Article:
Amblysomus corriae


Taxonomy [top]

Kingdom Phylum Class Order Family

Scientific Name: Amblysomus corriae
Species Authority: Thomas, 1905
Common Name(s):
English Fynbos Golden Mole
Taxonomic Notes: Includes populations previously treated as a subspecies of A. iris (A. i. corriae), as well as a subspecies of A. hottentotus (A. h. devilliersi), see Meester et al. (1986: 23). Bronner (1996) showed that iris represents only a subspecies of A. hottentotus, and elevated corriae to species rank to include devilliersi. Includes two subspecies: A. c. corriae and A. c. devilliersi (Bronner 1995).

Assessment Information [top]

Red List Category & Criteria: Near Threatened ver 3.1
Year Published: 2008
Date Assessed: 2008-06-30
Assessor(s): Bronner, G.
Reviewer(s): Rathbun, G. (Afrotheria Red List Authority) & Hoffmann, M. (Global Mammal Assessment Team)
This species is close to qualifying for Vulnerable (under criterion B), as it is known from a restricted area (only 15 localities, less than 25,000 km²), but probably more widespread than current records indicate. Widespread habitat alteration/degradation/loss has occurred historically throughout the range of this species, as a result of agriculture, forestry and urbanization, but it appears to adapt well to transformed habitats providing that the intensity of disturbance is not too intense. Along the eastern coast of the Western Cape, however, tourism developments and increasingly intensive agricultural practices could lead to fragmentation and the isolation of some populations. The species is listed as Near Threatened.
2006 Near Threatened (IUCN 2006)
2006 Near Threatened

Geographic Range [top]

Range Description: This species is endemic to South Africa. It is found from western Cape Province, from Hawequas Forest (near Worcester) in the north, westwards through Paarl and Stellenbosch to the coastal plain and slopes of the Langeberg mountains in the Riversdale district, then northeastwards along the coastal plain and slopes of the Outeniqua, Kouga and Baviaanskloof mountain ranges from the vicinity of George to Humansdorp (Eastern Cape). Does not cross the Cape Flats, where the Cape Golden Mole (Chrysochloris asiatica) is common.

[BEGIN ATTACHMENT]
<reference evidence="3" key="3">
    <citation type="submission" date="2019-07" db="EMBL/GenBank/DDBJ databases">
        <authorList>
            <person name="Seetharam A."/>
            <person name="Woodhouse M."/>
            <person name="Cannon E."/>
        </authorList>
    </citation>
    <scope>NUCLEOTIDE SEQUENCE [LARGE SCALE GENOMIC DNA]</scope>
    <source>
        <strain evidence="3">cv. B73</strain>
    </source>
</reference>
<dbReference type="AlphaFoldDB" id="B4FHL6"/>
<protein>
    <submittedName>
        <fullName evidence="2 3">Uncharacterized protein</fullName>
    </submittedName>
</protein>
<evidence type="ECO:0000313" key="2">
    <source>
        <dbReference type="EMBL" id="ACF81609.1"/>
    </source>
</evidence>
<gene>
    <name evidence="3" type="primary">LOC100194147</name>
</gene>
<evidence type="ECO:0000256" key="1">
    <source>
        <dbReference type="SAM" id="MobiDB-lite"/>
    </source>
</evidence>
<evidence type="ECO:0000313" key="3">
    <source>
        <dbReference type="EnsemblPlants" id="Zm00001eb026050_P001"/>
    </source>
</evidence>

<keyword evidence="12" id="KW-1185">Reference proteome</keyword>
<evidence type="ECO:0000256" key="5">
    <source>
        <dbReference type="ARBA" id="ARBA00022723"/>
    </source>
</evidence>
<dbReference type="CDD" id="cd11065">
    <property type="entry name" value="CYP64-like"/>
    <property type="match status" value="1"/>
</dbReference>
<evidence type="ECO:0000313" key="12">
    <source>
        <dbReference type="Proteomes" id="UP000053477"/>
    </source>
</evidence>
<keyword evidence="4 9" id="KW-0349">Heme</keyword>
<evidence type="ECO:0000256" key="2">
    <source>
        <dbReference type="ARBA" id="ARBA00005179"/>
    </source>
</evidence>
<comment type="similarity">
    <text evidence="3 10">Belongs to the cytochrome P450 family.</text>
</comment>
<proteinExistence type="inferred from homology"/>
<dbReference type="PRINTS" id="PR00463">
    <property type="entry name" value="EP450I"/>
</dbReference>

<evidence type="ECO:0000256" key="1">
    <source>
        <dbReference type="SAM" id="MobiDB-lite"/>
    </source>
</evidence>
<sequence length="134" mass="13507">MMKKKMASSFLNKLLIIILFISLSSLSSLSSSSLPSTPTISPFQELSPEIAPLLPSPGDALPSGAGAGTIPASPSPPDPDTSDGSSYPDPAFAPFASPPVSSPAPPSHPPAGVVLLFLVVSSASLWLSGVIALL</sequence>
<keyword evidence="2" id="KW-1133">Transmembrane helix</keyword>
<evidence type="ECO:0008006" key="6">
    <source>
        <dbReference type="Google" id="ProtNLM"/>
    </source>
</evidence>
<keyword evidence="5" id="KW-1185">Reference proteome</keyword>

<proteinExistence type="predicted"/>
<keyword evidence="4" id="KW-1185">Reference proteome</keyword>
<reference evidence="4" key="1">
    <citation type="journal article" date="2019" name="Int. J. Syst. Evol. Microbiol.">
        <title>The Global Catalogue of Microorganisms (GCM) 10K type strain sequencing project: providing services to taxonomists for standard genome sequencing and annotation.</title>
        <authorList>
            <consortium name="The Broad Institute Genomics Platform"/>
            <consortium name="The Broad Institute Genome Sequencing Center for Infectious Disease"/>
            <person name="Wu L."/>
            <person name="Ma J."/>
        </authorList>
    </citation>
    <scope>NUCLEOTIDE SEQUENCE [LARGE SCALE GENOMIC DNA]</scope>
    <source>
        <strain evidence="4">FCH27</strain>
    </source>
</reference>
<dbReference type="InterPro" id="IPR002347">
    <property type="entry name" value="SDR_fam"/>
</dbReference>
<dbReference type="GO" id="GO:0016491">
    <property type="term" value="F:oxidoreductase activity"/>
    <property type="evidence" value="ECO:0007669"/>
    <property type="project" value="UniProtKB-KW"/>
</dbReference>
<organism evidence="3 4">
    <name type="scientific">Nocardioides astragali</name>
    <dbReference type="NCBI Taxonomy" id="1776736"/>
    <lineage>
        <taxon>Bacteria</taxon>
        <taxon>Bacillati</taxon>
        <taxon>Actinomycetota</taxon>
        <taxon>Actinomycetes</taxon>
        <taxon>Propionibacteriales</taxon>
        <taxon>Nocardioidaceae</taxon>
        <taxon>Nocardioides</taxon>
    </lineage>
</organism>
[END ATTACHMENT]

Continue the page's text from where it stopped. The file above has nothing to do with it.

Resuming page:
South Africa
Range Map: Click here to open the map viewer and explore range.

Population [top]

Population: Common throughout its range, but restricted to specific soils; less common in rocky mountainous habitats.
Population Trend: Unknown

Habitat and Ecology [top]

Habitat and Ecology: Sandy soils and soft loams in lowland and montane Fynbos and forests, possibly with a marginal intrusion into savanna (in the southern parts of the Eastern Cape). Thrives in gardens, cultivated lands, golf courses and livestock paddocks. Present also in exotic plantations, but apparently at lower densities.
Systems: Terrestrial

Threats [top]

Major Threat(s): The major threat is habitat alteration/degradation/loss in areas along the eastern coast of Western Cape owing to tourism developments and increasingly intensive agricultural practices, which could lead to fragmentation and isolation of some populations. More localized threats include: poisoning and persecution by gardeners, greenkeepers, nurserymen and specialized (small-scale) agricultural concerns; and predation by domestic dogs and cats.

Conservation Actions [top]

Conservation Actions: No species-specific conservation actions are necessary. A. c. corriae occurs in protected areas, including Wilderness National Park, Tsitsikamma National Park, Diepwalle Forest Reserve, Keurboomsrivier Nature Reserve, Kluitjieskraal Nature Reserve, Ruitersbos State Forest, Saasveld State Forest and the Bergplaas Nature Reserve. A. c. devilliersi recorded from the Jonkershoek Conservation Area (Stellenbosch), Hawequas State Forest (Worcester) and the Boosmansbos Wilderness Area (Swellendam), Grootvadersbosch Forest Reserve (Heidelberg) and Garcia State Forest (Riversdale). It probably occurs more widely in other conservation areas proclaimed for the preservation of Fynbos.

Citation: Bronner, G. 2008. Amblysomus corriae. The IUCN Red List of Threatened Species. Version 2014.3. <>. Downloaded on 23 May 2015.
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